As with the methods of Melamede (1987) and Hyman (1988), we also use an immobilised complex of template and primer, exposed to a flow containing only one dNTP at a time. We differ however in that we directly measure the growth of the template copy, rather than infer it indirectly from changes in the composition of the flow medium. The methods of detection are preferably spectroscopic and do not require the further addition of chemical reagents to effect measurement of template-copy growth. The spectroscopic methods are:- i) Evanescent wave spectroscopy ii) Fluorescence detection (non-evanescent wave) iii) Absorption spectroscopy (non-evanescent wave) Alternatively the individual nucleotides may be labelled, e.g. radioactively. Attachment of each successive labelled nucleotide to the immobilised complex is then detected by an increase in total radioactivity. Irrespective of which detection method is used, the time-dependent signal arising from polymerase catalysed template copy growth depends on the availability of the correct (i.e. complementary) nucleotide for base-pairing with the template at the growing point of the copy. If all four nucleotides are absent, there is no polymerase activity. If only one nucleotide is present, then extension of the copy will occur only as far as base-pairing with the template is possible in the absence of the other three nucleotides. Preferably a continuous flow of pulses of deoxynucleotides (dATP, dCTP, dGTP, dTTP) or ribonucleotides (ATP, CTP, GTP, UTP)or analogues of these nucleotides, each separated by a wash pulse, is passed over the tethered template DNA or RNA (with any extension and linkers, and the primer oligonucleotide). This is done under conditions, e.g. in the presence of a suitable polymerase enzyme, to cause an extension of the primer by addition of the nucleotide (or analogue) to the 3'-end of the primer if the nucleotide (or analogue) is complementary to and can hybridize with the next free nucleotide of the template (going from the 3'-end towards the 5'-end). Conditions of solvent, temperatures, ionic strength and concentrations of any polymerase enzyme activating cations and anioπs are maintained such that the polymerase is enzymatical ly active in the presence of its substrates. Because only one of the four nucleotides is present at a time, extension of the copy strand occurs in jumps depending on whether the appropriate nucleotide for pairing with the next unpaired base of the template strand is present or not. Each such jump is herein designated a polymerisation event. Thus the signal also exhibits time-dependent jumps that reflect the extension jumps (polymerisation events) of the copy strand. Furthermore, the size of the signal jumps is proportional to the number of bases added in each extension jump (i.e. proportional to the number of polymerisation events), e.g. the addition of say three adenine residues gives three times the signal given by the addition of only one such residue. Because the copy strand can be extended by only an integral number of bases (0, 1 , 2, 3— ) during any extension jump, then the optical signals are quantised. This property of the signals is highly advantageous for calibration and for discrimination against noise. For simplicity, this invention is hereafter described in terms of DNA sequencing, using a DNA template with DNA polymerase and deoxynucleotides (dNTP's) or analogues to make a DNA copy. It should be noted that RNA technologies could be used : e.g. (i) DNA as the template, RNA polymerase to make an RNA copy (ii) RNA as the template, reverse transcriptase to make a DNA copy, and (iii) RNA as the template, RNA replicase to make an RNA copy. ( ) Evanescent wave spectroscopy (EWS) Evanescent wave spectroscopy is defined in the present context as embracing three related methods: (i) attenuated total reflection (ATR) spectroscopy (ii) total internal reflectance fluorescence (TIRF) spectroscopy, and (iii) surface plasmon resonance (SPR) spectroscopy. Each of these three spectroscopic techniques examines an optical property of a solution bordering a surface where total internal reflection of a light beam has occurred. In each case the incident and reflected beams are on the side of the surface distal to (i.e. remote from) the solution under study, whereas the evanescent wave is established on the solution side of the surface but extends into that solution for a very short distance, typically less than the wavelength of the incident/reflected beam. Spectroscopy by ATR or TIRF requires only a transparent material such as glass or quartz to create the interfacial surface with the solution, whereas SPR spectroscopy requires that the glass or quartz surface be coated with a thin (e.g. 50nm) metal layer of, for example, silver. All three methods can detect the exchange of solute molecules between the bulk phase of the solution and the interfacial surface, albeit by different means. ATR spectroscopy detects the absorption of evanescent wave light by molecules, with appropriate absorption spectra, that lie within the evanescent wave region. If the absorbed light is re- emitted as fluorescence then the emission can be measured with a suitable detector, such as a photo- multiplier tube, leading to TIRF spectroscopy. Thus both ATR and TIRF spectroscopy measure the absorption of light by molecules at or close to the interfacial surface, the difference being that ATR measures the absorption directly whereas TIRF measures it indirectly, as re-emitted fluorescence. By contrast, SPR spectroscopy measures changes of refractive index that may occur in the SPR evanescent wave region, but, just as with ATP and TIRF, those changes arise due to redistribution of molecules between the bulk phase of the solution and the evanescent wave region. For a review of these methods, see Sutherland and Dahne, 1987.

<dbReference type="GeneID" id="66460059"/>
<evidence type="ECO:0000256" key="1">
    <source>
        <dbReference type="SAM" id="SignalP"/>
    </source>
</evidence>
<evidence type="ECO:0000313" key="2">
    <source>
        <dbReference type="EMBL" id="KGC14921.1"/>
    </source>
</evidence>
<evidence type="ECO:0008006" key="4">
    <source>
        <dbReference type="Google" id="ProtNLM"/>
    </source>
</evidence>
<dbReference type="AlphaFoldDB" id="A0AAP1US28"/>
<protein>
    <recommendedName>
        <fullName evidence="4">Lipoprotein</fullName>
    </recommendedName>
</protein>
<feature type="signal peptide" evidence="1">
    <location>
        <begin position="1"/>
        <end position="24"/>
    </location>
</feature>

Having given a brief outline of evanescent wave spectroscopies , we can describe their application to DNA sequencing. The DNA molecule of unknown sequence, derived from biological techniques such as DNA cloning or polymerase chain reactions must (i) be single stranded (ii) be attached either directly or indirectly by either its 31 or 5' end to the interfacial surface of an EWS device, and (iii) possess a known sequence, either naturally occurring or added, at its 3' end such that a complementary oligonucleotide (primer) can be hybridised to create a run of double stranded DNA. Thus in the presence of DNA polymerase and deoxyribonucleotide triphosphates (dNTP) the unknown DNA acts as a template for the synthesis of a complementary copy extending by growth from the 3' end of the primer. DNA polymerase catalysed growth of the template copy results in recruitment of dNTP's from the bulk phase to the interfacial region where the template is tethered. It is assumed that the copy strand remains base-paired to the template strand, and does not diffuse away. Template copy growth can therefore be measured by EWS spectroscopy. ATR spectroscopy requires that the incident beam be in the wavelength region of a major absorption band of the dNTP's, typically about 260nm. TIRF spectroscopy requires that the nucleosides incorporated into the template copy can be excited to fluoresce by the evanescent wave : fluorescent DNTP analogues are required. SPR spectroscopy has fewer limitations : dNTP analogues are not required (although substitution with refractive index enhancing atoms such as Br, I or Hg might be advantageous for sensitivity) and the choice of wavelength is not critical.